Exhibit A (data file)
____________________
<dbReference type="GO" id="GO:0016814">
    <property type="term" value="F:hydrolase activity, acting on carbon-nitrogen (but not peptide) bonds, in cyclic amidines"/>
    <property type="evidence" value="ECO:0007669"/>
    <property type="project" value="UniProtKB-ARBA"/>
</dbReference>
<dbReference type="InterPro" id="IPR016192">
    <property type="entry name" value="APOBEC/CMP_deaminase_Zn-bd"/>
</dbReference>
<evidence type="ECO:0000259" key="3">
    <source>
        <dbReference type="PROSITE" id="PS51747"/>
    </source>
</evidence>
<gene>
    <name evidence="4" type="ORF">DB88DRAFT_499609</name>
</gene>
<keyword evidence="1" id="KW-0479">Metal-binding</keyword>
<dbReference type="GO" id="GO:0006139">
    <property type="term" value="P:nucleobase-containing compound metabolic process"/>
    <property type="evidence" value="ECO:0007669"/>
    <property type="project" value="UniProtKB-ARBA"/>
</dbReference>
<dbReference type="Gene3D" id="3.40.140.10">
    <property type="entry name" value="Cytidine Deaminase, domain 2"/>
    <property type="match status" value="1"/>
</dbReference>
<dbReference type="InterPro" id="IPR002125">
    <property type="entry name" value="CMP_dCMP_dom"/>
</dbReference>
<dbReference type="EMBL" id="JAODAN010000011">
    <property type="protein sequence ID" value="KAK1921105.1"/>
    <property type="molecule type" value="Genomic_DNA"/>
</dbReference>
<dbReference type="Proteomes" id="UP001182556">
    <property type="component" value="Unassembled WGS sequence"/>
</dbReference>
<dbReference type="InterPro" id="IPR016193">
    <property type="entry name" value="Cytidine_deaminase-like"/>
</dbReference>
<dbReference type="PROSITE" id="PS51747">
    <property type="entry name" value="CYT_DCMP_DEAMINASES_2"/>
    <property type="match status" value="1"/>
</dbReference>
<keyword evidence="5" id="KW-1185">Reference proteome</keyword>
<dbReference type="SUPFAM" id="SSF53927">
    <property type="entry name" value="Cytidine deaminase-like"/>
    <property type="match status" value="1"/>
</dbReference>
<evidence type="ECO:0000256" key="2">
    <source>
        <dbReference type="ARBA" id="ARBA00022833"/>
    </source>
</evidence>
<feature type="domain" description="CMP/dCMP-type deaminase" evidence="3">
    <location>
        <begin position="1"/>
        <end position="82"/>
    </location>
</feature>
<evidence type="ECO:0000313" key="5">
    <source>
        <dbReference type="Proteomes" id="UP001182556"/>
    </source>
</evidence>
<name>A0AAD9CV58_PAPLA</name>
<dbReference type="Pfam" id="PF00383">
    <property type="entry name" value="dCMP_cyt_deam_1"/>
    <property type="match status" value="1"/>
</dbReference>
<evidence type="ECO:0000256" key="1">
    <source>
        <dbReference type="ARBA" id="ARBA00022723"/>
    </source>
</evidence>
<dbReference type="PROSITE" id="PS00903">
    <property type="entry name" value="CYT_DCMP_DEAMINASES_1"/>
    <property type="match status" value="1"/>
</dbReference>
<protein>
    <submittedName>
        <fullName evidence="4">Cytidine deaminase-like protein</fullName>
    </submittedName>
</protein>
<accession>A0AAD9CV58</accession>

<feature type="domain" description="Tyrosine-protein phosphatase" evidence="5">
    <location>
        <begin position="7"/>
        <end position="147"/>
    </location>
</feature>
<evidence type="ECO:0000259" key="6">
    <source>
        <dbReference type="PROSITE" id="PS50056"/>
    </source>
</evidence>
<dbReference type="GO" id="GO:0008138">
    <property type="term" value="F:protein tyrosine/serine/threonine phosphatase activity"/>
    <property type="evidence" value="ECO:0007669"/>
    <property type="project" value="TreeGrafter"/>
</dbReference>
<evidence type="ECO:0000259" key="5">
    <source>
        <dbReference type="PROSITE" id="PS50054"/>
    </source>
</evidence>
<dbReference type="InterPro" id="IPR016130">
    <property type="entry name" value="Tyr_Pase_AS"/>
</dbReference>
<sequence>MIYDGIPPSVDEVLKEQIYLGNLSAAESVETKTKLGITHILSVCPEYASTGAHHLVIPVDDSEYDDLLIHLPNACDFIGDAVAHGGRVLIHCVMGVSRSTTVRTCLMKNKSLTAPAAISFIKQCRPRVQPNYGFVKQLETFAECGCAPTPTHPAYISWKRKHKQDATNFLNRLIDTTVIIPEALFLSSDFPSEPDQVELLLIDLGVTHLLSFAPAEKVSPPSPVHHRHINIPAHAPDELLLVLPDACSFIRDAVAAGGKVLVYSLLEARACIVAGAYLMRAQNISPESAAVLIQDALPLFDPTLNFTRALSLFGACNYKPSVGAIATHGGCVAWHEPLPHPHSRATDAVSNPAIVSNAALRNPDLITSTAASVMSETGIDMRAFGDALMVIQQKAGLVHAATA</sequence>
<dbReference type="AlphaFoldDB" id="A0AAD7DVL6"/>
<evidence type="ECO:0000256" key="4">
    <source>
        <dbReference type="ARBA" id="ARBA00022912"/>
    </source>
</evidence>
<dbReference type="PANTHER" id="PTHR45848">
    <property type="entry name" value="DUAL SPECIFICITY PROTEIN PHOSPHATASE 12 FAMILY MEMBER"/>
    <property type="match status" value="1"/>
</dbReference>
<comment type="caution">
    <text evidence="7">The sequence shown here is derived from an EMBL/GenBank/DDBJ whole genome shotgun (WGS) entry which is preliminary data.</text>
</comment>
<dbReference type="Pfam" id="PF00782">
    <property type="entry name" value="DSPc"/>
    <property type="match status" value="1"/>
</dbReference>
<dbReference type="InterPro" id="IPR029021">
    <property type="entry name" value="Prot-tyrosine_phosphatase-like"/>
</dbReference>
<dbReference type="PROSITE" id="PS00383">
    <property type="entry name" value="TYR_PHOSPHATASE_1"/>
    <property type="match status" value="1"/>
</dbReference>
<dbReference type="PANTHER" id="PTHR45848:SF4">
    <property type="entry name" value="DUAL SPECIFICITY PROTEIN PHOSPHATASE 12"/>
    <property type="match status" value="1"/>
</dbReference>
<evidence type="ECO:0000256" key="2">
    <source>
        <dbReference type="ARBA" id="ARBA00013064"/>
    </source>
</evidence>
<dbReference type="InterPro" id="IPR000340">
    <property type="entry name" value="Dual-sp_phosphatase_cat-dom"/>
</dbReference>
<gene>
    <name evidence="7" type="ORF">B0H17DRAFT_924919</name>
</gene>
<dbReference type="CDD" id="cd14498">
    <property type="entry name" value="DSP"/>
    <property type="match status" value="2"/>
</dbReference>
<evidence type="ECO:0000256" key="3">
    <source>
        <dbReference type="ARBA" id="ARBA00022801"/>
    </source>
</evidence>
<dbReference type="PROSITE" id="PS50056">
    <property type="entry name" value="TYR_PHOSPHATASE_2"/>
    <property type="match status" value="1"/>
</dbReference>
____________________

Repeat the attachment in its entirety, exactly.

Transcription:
<dbReference type="GO" id="GO:0016814">
    <property type="term" value="F:hydrolase activity, acting on carbon-nitrogen (but not peptide) bonds, in cyclic amidines"/>
    <property type="evidence" value="ECO:0007669"/>
    <property type="project" value="UniProtKB-ARBA"/>
</dbReference>
<dbReference type="InterPro" id="IPR016192">
    <property type="entry name" value="APOBEC/CMP_deaminase_Zn-bd"/>
</dbReference>
<evidence type="ECO:0000259" key="3">
    <source>
        <dbReference type="PROSITE" id="PS51747"/>
    </source>
</evidence>
<gene>
    <name evidence="4" type="ORF">DB88DRAFT_499609</name>
</gene>
<keyword evidence="1" id="KW-0479">Metal-binding</keyword>
<dbReference type="GO" id="GO:0006139">
    <property type="term" value="P:nucleobase-containing compound metabolic process"/>
    <property type="evidence" value="ECO:0007669"/>
    <property type="project" value="UniProtKB-ARBA"/>
</dbReference>
<dbReference type="Gene3D" id="3.40.140.10">
    <property type="entry name" value="Cytidine Deaminase, domain 2"/>
    <property type="match status" value="1"/>
</dbReference>
<dbReference type="InterPro" id="IPR002125">
    <property type="entry name" value="CMP_dCMP_dom"/>
</dbReference>
<dbReference type="EMBL" id="JAODAN010000011">
    <property type="protein sequence ID" value="KAK1921105.1"/>
    <property type="molecule type" value="Genomic_DNA"/>
</dbReference>
<dbReference type="Proteomes" id="UP001182556">
    <property type="component" value="Unassembled WGS sequence"/>
</dbReference>
<dbReference type="InterPro" id="IPR016193">
    <property type="entry name" value="Cytidine_deaminase-like"/>
</dbReference>
<dbReference type="PROSITE" id="PS51747">
    <property type="entry name" value="CYT_DCMP_DEAMINASES_2"/>
    <property type="match status" value="1"/>
</dbReference>
<keyword evidence="5" id="KW-1185">Reference proteome</keyword>
<dbReference type="SUPFAM" id="SSF53927">
    <property type="entry name" value="Cytidine deaminase-like"/>
    <property type="match status" value="1"/>
</dbReference>
<evidence type="ECO:0000256" key="2">
    <source>
        <dbReference type="ARBA" id="ARBA00022833"/>
    </source>
</evidence>
<feature type="domain" description="CMP/dCMP-type deaminase" evidence="3">
    <location>
        <begin position="1"/>
        <end position="82"/>
    </location>
</feature>
<evidence type="ECO:0000313" key="5">
    <source>
        <dbReference type="Proteomes" id="UP001182556"/>
    </source>
</evidence>
<name>A0AAD9CV58_PAPLA</name>
<dbReference type="Pfam" id="PF00383">
    <property type="entry name" value="dCMP_cyt_deam_1"/>
    <property type="match status" value="1"/>
</dbReference>
<evidence type="ECO:0000256" key="1">
    <source>
        <dbReference type="ARBA" id="ARBA00022723"/>
    </source>
</evidence>
<dbReference type="PROSITE" id="PS00903">
    <property type="entry name" value="CYT_DCMP_DEAMINASES_1"/>
    <property type="match status" value="1"/>
</dbReference>
<protein>
    <submittedName>
        <fullName evidence="4">Cytidine deaminase-like protein</fullName>
    </submittedName>
</protein>
<accession>A0AAD9CV58</accession>

<feature type="domain" description="Tyrosine-protein phosphatase" evidence="5">
    <location>
        <begin position="7"/>
        <end position="147"/>
    </location>
</feature>
<evidence type="ECO:0000259" key="6">
    <source>
        <dbReference type="PROSITE" id="PS50056"/>
    </source>
</evidence>
<dbReference type="GO" id="GO:0008138">
    <property type="term" value="F:protein tyrosine/serine/threonine phosphatase activity"/>
    <property type="evidence" value="ECO:0007669"/>
    <property type="project" value="TreeGrafter"/>
</dbReference>
<evidence type="ECO:0000259" key="5">
    <source>
        <dbReference type="PROSITE" id="PS50054"/>
    </source>
</evidence>
<dbReference type="InterPro" id="IPR016130">
    <property type="entry name" value="Tyr_Pase_AS"/>
</dbReference>
<sequence>MIYDGIPPSVDEVLKEQIYLGNLSAAESVETKTKLGITHILSVCPEYASTGAHHLVIPVDDSEYDDLLIHLPNACDFIGDAVAHGGRVLIHCVMGVSRSTTVRTCLMKNKSLTAPAAISFIKQCRPRVQPNYGFVKQLETFAECGCAPTPTHPAYISWKRKHKQDATNFLNRLIDTTVIIPEALFLSSDFPSEPDQVELLLIDLGVTHLLSFAPAEKVSPPSPVHHRHINIPAHAPDELLLVLPDACSFIRDAVAAGGKVLVYSLLEARACIVAGAYLMRAQNISPESAAVLIQDALPLFDPTLNFTRALSLFGACNYKPSVGAIATHGGCVAWHEPLPHPHSRATDAVSNPAIVSNAALRNPDLITSTAASVMSETGIDMRAFGDALMVIQQKAGLVHAATA</sequence>
<dbReference type="AlphaFoldDB" id="A0AAD7DVL6"/>
<evidence type="ECO:0000256" key="4">
    <source>
        <dbReference type="ARBA" id="ARBA00022912"/>
    </source>
</evidence>
<dbReference type="PANTHER" id="PTHR45848">
    <property type="entry name" value="DUAL SPECIFICITY PROTEIN PHOSPHATASE 12 FAMILY MEMBER"/>
    <property type="match status" value="1"/>
</dbReference>
<comment type="caution">
    <text evidence="7">The sequence shown here is derived from an EMBL/GenBank/DDBJ whole genome shotgun (WGS) entry which is preliminary data.</text>
</comment>
<dbReference type="Pfam" id="PF00782">
    <property type="entry name" value="DSPc"/>
    <property type="match status" value="1"/>
</dbReference>
<dbReference type="InterPro" id="IPR029021">
    <property type="entry name" value="Prot-tyrosine_phosphatase-like"/>
</dbReference>
<dbReference type="PROSITE" id="PS00383">
    <property type="entry name" value="TYR_PHOSPHATASE_1"/>
    <property type="match status" value="1"/>
</dbReference>
<dbReference type="PANTHER" id="PTHR45848:SF4">
    <property type="entry name" value="DUAL SPECIFICITY PROTEIN PHOSPHATASE 12"/>
    <property type="match status" value="1"/>
</dbReference>
<evidence type="ECO:0000256" key="2">
    <source>
        <dbReference type="ARBA" id="ARBA00013064"/>
    </source>
</evidence>
<dbReference type="InterPro" id="IPR000340">
    <property type="entry name" value="Dual-sp_phosphatase_cat-dom"/>
</dbReference>
<gene>
    <name evidence="7" type="ORF">B0H17DRAFT_924919</name>
</gene>
<dbReference type="CDD" id="cd14498">
    <property type="entry name" value="DSP"/>
    <property type="match status" value="2"/>
</dbReference>
<evidence type="ECO:0000256" key="3">
    <source>
        <dbReference type="ARBA" id="ARBA00022801"/>
    </source>
</evidence>
<dbReference type="PROSITE" id="PS50056">
    <property type="entry name" value="TYR_PHOSPHATASE_2"/>
    <property type="match status" value="1"/>
</dbReference>